Text Andy Potts
When things seem bleak, Russians head for the banya [bathhouse]. And as the winter holidays fade into memory and the gray days of winter stretch far ahead, it’s only natural to want some kind of tonic or pick-me-up. When in Russia, that means a trip to the hot, steamy world of the banya.
Its importance cannot be overstated – for the inmates of Dostoevsky’s House of the Dead the infrequent trip to a flea-ridden bathhouse in the depths of Siberia was a rare and precious glimpse of freedom to be savored all the more for its brevity. Without a New Year party in a banya, Zhenya would never have discovered the “Irony of Fate” in one classic Russian film, and Beeline would never have their overblown promotional sequel to put in the bargain bin at El Dorado.
Whatever the location, the sequence is the same. Strip down to a towel and a felt hat – to protect the hair from the heat, of course – then get into the steam room. A woodburning stove keeps things hot, while the experts apply just the right amount of water to give a dry, cleansing steam. Too much and the room gets clammy and uncomfortable – a novice is not encouraged to intervene when the cognoscenti undertake this task.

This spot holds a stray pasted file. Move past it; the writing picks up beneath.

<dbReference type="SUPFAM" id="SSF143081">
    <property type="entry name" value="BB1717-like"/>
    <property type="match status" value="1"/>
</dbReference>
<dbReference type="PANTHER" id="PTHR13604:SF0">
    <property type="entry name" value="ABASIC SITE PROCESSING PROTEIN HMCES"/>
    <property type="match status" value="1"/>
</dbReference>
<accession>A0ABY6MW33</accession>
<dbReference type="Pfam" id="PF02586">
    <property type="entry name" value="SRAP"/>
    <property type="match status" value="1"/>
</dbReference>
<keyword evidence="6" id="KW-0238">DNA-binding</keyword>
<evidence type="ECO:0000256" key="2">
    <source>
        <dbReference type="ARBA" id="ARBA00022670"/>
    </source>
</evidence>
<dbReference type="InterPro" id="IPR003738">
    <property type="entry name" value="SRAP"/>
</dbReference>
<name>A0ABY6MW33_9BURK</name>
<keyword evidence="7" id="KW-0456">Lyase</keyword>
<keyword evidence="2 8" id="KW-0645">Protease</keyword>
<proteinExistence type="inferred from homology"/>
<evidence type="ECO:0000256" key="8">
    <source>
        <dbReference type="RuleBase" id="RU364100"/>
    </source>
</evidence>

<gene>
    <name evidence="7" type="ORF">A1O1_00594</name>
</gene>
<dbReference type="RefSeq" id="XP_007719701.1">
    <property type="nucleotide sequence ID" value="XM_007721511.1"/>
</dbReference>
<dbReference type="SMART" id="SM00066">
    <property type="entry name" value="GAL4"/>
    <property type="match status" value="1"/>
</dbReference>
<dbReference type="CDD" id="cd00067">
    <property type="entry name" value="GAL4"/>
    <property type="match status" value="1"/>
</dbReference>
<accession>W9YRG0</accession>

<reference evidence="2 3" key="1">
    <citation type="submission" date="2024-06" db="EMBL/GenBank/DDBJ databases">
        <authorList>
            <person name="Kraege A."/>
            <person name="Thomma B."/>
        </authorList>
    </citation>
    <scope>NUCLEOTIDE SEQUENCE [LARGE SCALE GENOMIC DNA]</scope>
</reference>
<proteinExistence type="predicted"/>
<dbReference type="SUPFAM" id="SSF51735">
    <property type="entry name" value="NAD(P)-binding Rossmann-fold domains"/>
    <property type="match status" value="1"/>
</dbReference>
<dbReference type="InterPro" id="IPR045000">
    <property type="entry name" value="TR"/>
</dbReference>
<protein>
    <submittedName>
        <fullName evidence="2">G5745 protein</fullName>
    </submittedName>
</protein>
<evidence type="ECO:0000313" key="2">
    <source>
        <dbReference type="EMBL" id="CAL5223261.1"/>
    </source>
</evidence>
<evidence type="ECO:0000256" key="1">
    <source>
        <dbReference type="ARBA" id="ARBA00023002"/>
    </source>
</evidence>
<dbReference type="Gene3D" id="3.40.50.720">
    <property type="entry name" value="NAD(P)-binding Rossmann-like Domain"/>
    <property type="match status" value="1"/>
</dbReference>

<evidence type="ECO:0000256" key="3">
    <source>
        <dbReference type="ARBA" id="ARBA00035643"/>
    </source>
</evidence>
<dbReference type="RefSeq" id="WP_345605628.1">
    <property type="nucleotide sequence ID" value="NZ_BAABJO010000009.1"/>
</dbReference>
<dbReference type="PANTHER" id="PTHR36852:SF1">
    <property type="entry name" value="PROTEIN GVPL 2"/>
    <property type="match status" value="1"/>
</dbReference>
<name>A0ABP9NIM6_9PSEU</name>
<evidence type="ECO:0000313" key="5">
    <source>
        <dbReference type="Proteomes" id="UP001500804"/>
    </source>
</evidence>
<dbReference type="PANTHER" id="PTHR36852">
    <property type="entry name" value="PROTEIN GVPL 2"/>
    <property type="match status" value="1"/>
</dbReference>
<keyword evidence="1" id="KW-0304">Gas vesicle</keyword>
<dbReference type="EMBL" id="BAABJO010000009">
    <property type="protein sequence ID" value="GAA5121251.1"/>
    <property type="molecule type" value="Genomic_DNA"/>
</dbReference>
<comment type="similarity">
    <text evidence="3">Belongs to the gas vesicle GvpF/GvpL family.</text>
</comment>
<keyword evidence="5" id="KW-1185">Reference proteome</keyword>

Once the heat becomes unbearable, it’s time to jump outside. Indoor bathhouses offer a plunge pool for a bracing chill; country shacks might have you rolling in the snow to achieve the same effect. Throw in a vigorous pummeling with a besom, made from leafy branches to achieve a feeling of happy relaxation in the midst of what appears to be self-inflicted torture.
Getting naked to beat and sweat out the stresses of winter in Moscow is a regular part of life for many Russians, so, not surprisingly, the capital strives to add something more to the experience than a wooden hut and a snowy field. And that’s where the likes of the Sanduny Banya come in. This famous, luxurious city-center spot is perhaps the most opulent in the city. Its marble halls were highly regarded by the great 20th-century opera singer Fyodor Chaliapin, who described it as the Tsar of Banyas. The theatrical quality of the architecture is no surprise – it was originally built to celebrate the wedding of Sila Sandunov and Elizaveta Uranova, court actors to Catherine the Great, and quickly cemented a reputation as the place to be seen. The writers Alexander Pushkin and Alexander Griboyedev were among the visitors who took the vapors there.
The public baths are segregated, though mixed bathing is possible in the more expensive private rooms. A typical session lasts for two hours, and prices for women are 600- 1000 rubles for a stint in the public baths, while men pay 800-1600. Private rooms start at 2500 per hour for a small room and reach 6000 per hour for a group of 10-16. Towels, hats, and besoms are available for hire, and refreshments are also on sale.
14 Neglinnaya Ul., Bldg. 3-7
Tel. +7 (495) 625-4631 (public); +7 (495) 628-4633 (private)
M. Kuznetsky Most
www.sanduny.ru (in English and Russian)
Open every day from 8am to 10pm
Private rooms are available round the clock, with a break from 6-8 am and a 20% surcharge for nighttime bookings.